The next day John again was standing with two of his disciples, and as he watched Jesus walk by, he exclaimed, ‘Look, here is the Lamb of God!’ The two disciples heard him say this, and they followed Jesus. When Jesus turned and saw them following, he said to them, ‘What are you looking for?’ They said to him, ‘Rabbi’ (which translated means Teacher), ‘where are you staying?’ He said to them, ‘Come and see.’ They came and saw where he was staying, and they remained with him that day. It was about four o’clock in the afternoon. One of the two who heard John speak and followed him was Andrew, Simon Peter’s brother. He first found his brother Simon and said to him, ‘We have found the Messiah’ (which is translated Anointed). He brought Simon to Jesus, who looked at him and said, ‘You are Simon son of John. You are to be called Cephas’ (which is translated Peter)
The next day Jesus decided to go to Galilee. He found Philip and said to him, ‘Follow me.’ Now Philip was from Bethsaida, the city of Andrew and Peter. Philip found Nathanael and said to him, ‘We have found him about whom Moses in the law and also the prophets wrote, Jesus son of Joseph from Nazareth.’ Nathanael said to him, ‘Can anything good come out of Nazareth?’ Philip said to him, ‘Come and see.’ When Jesus saw Nathanael coming towards him, he said of him, ‘Here is truly an Israelite in whom there is no deceit!’ Nathanael asked him, ‘Where did you come to know me?’ Jesus answered, ‘I saw you under the fig tree before Philip called you.’ Nathanael replied, ‘Rabbi, you are the Son of God! You are the King of Israel!’ Jesus answered, ‘Do you believe because I told you that I saw you under the fig tree? You will see greater things than these.’ And he said to him, ‘Very truly, I tell you, you will see heaven opened and the angels of God ascending and descending upon the Son of Man.’
This fascinating representation of ‘Nathaniel (asleep under the fig tree) by Mark Cazalet which can be found at www.Methodist Church.org.uk follow the link to the ‘Methodist Art Collection’. It seems at first a simple image of a roughly painted figure asleep in a foetal position under a tree. It is worth however spending time with the image and seeing the nuances in it.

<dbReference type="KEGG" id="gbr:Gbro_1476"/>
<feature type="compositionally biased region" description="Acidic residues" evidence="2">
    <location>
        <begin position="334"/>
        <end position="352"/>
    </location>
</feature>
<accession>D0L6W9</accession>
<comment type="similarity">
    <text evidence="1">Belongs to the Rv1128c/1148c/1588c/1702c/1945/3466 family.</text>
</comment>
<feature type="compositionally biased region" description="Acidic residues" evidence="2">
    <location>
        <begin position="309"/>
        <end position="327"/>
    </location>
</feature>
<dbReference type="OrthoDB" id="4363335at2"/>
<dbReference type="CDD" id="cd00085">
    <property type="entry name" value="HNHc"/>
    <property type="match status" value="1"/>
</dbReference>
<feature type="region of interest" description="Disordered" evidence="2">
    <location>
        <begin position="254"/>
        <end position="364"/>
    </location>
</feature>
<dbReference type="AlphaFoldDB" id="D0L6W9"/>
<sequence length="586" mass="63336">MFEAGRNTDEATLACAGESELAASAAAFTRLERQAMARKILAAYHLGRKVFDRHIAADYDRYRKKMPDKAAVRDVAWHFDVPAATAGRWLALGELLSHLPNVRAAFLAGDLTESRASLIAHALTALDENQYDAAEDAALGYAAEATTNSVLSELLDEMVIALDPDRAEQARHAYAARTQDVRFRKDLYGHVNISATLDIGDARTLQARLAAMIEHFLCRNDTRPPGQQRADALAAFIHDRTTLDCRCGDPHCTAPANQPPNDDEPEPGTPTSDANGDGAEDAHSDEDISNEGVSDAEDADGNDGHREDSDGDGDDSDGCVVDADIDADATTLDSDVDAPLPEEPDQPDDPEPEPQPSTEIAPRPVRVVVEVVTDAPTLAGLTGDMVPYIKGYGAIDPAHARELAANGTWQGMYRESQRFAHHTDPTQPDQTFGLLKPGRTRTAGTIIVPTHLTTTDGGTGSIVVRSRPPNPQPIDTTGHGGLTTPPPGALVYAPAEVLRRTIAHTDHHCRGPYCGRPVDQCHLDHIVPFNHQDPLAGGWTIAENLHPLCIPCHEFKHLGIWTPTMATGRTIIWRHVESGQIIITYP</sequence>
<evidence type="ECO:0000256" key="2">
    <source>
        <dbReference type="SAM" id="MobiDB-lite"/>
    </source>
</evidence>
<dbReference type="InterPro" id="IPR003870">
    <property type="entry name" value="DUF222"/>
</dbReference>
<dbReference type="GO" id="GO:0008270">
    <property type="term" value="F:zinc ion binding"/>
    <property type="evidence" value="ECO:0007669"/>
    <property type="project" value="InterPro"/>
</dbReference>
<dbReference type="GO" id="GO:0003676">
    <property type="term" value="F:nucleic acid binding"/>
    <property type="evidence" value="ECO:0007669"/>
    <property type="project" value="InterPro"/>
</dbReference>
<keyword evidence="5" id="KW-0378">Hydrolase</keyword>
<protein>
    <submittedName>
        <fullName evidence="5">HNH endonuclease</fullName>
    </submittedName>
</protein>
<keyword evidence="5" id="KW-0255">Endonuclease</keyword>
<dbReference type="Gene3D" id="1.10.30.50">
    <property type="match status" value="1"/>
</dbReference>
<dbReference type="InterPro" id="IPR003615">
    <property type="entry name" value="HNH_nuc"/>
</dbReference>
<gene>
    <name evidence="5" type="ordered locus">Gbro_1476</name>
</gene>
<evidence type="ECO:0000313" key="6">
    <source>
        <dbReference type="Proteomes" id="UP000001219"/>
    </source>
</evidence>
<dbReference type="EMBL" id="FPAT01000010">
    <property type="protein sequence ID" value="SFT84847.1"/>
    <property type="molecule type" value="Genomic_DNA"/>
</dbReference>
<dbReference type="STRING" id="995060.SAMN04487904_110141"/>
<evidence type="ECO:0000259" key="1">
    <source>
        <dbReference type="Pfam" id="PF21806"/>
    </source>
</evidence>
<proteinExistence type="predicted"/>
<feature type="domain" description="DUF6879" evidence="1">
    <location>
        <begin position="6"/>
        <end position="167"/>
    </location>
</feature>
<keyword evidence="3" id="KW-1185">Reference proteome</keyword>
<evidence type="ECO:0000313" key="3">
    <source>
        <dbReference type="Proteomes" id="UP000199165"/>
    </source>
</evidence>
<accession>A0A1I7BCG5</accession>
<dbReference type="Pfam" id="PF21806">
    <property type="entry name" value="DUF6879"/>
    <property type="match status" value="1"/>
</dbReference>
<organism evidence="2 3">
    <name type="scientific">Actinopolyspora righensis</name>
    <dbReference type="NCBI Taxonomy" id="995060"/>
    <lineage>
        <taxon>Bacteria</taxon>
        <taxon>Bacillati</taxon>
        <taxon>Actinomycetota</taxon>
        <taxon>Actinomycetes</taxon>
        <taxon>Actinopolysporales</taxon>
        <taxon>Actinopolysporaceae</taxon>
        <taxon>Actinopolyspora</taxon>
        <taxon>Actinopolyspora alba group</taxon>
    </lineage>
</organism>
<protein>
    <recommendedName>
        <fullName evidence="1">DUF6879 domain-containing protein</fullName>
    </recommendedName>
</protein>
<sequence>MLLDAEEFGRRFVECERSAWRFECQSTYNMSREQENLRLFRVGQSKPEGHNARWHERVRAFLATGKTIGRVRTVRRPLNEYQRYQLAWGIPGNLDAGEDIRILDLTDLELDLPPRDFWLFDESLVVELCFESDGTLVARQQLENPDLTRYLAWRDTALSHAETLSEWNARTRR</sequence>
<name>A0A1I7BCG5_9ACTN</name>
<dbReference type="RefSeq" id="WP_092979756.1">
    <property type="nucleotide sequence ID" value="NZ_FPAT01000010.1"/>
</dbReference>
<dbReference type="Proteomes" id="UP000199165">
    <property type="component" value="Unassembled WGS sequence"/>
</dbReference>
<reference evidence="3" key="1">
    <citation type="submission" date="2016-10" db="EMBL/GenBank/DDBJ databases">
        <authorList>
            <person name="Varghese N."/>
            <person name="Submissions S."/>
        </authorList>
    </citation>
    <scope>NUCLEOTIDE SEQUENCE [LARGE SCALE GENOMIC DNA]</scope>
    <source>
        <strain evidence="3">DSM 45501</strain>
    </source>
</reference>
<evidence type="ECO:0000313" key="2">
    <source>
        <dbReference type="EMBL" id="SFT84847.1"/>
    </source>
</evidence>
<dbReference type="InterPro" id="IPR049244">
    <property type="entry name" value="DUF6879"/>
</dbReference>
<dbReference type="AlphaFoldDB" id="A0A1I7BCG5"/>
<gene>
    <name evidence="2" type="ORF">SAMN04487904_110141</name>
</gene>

For did Nathaniel respond so enthusiastically to Jesus just because Jesus was a good observer? Or what was it that Nathaniel was doing under the fig tree that prompted Jesus to call him? Mark Cazalet chooses to depict Nathaniel as asleep, although the text does not say that. However, is Mark Cazalet pointing us to a deeper sense of the passage. The fig tree is a great symbol in the Bible. Adam and Eve make clothes out of the fig leaf, the promised land was a land of abundant figs, and the prophets spoke of people living and owning their own fig tree as the promise of restoration and stability. Was Nathaniel pondering his own perception of sinfulness or longing for stability or trying to puzzle out how the land could once again be a place of abundance. This coupled with Nathaniel’s dismissive retort of ‘can anything good come out of Nazareth’ and Jesus’ reply suggest that somehow Nathaniel’s eyes were opened and he saw in Jesus ‘the Son of God The King of the Jews’. This echoes Jesus’s call to Andrew and the other disciple – and then repeated by Philip – ‘Come and see’.
That is the call of Jesus in John’s gospel, ‘to come and see’. That is an invitation in our own discipleship journey, not only to ‘come and see’, discovering Jesus, but ‘to go and do’ and follow his way in our life and living.
Gracious God, You invite us to come and see, may we have open eyes to see and to discern your call to us. You invite us on a journey of discovery may we have open minds to understand your call to us. You invite us to follow you may we have open hearts to see you in those we meet along the way. And may we seek to do your will in all of our living. For Jesus Christ sake Amen
The Rev’d Hilary Collinson is the Minister of Tees and Swale Pastorate in North Yorkshire.
St. Andrew's United Reformed Church - The United Reformed Church in Monkseaton and Whitley Bay
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